Lucha Libre Wrestling Match, Arena Mexico, Mexico City

Believe me when I say Mexico City is world-class. There is so much to do and see here that I wouldn’t recommend visiting for any less than three full days. The city is large and sprawling so consider navigation time when you plan your days. Often distances can be too far to walk and there is a known traffic issue so allow extra time to get from A to B. Until next time!


She Roams About


Updated: Feb 7

Most travel professionals and avid travellers alike, will agree that the best way to kick off a city stay is with an orientation tour. I have lived in and travelled many of the world’s largest and liveliest cities so believe me when I say there is a right way and a wrong way to experience every city. One of my favourite ways to start off on the right foot is by taking a walking tour guided by locals. Most major cities around the world will offer something like this in various forms such as private guided tours, foodie tours, bar crawls, etc., but my recommendation to get started is to find free walking tours. Naturally, when I booked my trip to Mexico City, that’s the first thing I looked for.

Ashlea from She Roams About standing outside Frida Kahlo Museum smiling with one arm in the air.
Ashlea, She Roams About Outside the Frida Kahlo Museum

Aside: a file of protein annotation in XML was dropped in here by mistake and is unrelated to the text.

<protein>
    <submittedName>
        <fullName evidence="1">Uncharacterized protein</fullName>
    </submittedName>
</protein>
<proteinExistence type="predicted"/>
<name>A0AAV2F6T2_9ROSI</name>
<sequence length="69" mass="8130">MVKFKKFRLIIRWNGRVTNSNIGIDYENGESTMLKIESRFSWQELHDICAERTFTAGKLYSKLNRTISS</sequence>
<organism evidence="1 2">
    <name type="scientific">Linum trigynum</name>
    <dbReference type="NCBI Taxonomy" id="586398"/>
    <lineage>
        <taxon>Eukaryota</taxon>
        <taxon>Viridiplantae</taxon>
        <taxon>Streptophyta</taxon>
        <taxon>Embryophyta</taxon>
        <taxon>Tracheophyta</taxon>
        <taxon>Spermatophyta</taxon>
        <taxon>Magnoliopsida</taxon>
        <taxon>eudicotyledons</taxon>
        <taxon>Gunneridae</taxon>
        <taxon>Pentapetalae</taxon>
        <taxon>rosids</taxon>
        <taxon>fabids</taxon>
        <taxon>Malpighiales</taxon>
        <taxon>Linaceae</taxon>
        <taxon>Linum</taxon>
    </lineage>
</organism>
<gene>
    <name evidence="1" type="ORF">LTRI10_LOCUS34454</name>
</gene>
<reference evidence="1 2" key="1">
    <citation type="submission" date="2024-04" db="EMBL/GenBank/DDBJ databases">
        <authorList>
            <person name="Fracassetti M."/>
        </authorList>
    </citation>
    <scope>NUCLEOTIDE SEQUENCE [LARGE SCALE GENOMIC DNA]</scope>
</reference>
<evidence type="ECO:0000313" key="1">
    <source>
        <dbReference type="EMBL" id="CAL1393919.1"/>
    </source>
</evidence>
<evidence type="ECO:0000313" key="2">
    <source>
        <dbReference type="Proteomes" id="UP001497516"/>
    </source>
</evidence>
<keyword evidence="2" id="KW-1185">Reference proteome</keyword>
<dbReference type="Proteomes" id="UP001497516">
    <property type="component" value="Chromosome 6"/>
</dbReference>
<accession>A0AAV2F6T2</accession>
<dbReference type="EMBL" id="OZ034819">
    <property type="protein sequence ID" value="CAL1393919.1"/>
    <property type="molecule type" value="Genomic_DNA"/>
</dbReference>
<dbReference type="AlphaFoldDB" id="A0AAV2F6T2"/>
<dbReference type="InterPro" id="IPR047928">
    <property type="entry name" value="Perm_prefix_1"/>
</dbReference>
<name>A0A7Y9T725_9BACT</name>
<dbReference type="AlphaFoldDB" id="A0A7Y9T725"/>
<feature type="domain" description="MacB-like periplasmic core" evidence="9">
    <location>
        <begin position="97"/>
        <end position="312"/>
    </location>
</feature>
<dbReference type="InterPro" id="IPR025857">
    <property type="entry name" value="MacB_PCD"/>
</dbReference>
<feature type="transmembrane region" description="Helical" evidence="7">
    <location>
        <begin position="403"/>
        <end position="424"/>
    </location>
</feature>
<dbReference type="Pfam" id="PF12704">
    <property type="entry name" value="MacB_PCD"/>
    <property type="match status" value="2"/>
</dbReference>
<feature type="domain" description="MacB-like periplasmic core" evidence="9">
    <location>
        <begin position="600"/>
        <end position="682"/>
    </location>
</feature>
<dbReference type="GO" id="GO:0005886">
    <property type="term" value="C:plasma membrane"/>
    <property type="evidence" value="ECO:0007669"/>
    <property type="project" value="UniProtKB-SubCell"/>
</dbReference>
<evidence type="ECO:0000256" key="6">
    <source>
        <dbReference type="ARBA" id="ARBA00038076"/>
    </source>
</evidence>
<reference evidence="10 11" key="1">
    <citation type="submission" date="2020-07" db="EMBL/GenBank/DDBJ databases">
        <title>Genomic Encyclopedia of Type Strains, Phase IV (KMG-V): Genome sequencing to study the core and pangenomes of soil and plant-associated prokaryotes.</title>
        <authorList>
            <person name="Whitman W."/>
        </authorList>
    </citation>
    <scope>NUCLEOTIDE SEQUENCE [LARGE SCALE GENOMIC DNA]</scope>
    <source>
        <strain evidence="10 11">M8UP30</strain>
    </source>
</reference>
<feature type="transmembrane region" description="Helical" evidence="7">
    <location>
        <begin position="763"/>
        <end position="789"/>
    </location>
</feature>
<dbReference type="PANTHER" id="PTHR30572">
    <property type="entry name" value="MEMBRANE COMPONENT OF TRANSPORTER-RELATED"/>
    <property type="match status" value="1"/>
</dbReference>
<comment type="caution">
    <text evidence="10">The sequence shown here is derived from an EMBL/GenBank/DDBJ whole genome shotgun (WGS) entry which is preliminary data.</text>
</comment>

Representing any business as offering a service for free always sounds a bit too good to be true so I want to explain why a company would choose to do this and why it’s so great for travellers when they do. The business model for a free walking tour is really simple: Offer the tour for free to entice people to book, then do such a great job they’ll want to pay for your service anyway. It’s a win-win!

It is important to realize that free walking tours are not charitable enterprises. These are cash businesses that allow the customer to determine the value of the tour for themselves, rather than paying a set ticket amount. Because of this, guides typically go above and beyond to provide an outstanding experience and earn the best possible tip from each tour. Another reason why I love these tours is because it gives you a chance to chat with a local guide and get recommendations on things like where to eat, where to find the best coffee and other local tips that may be buried deep in the internet.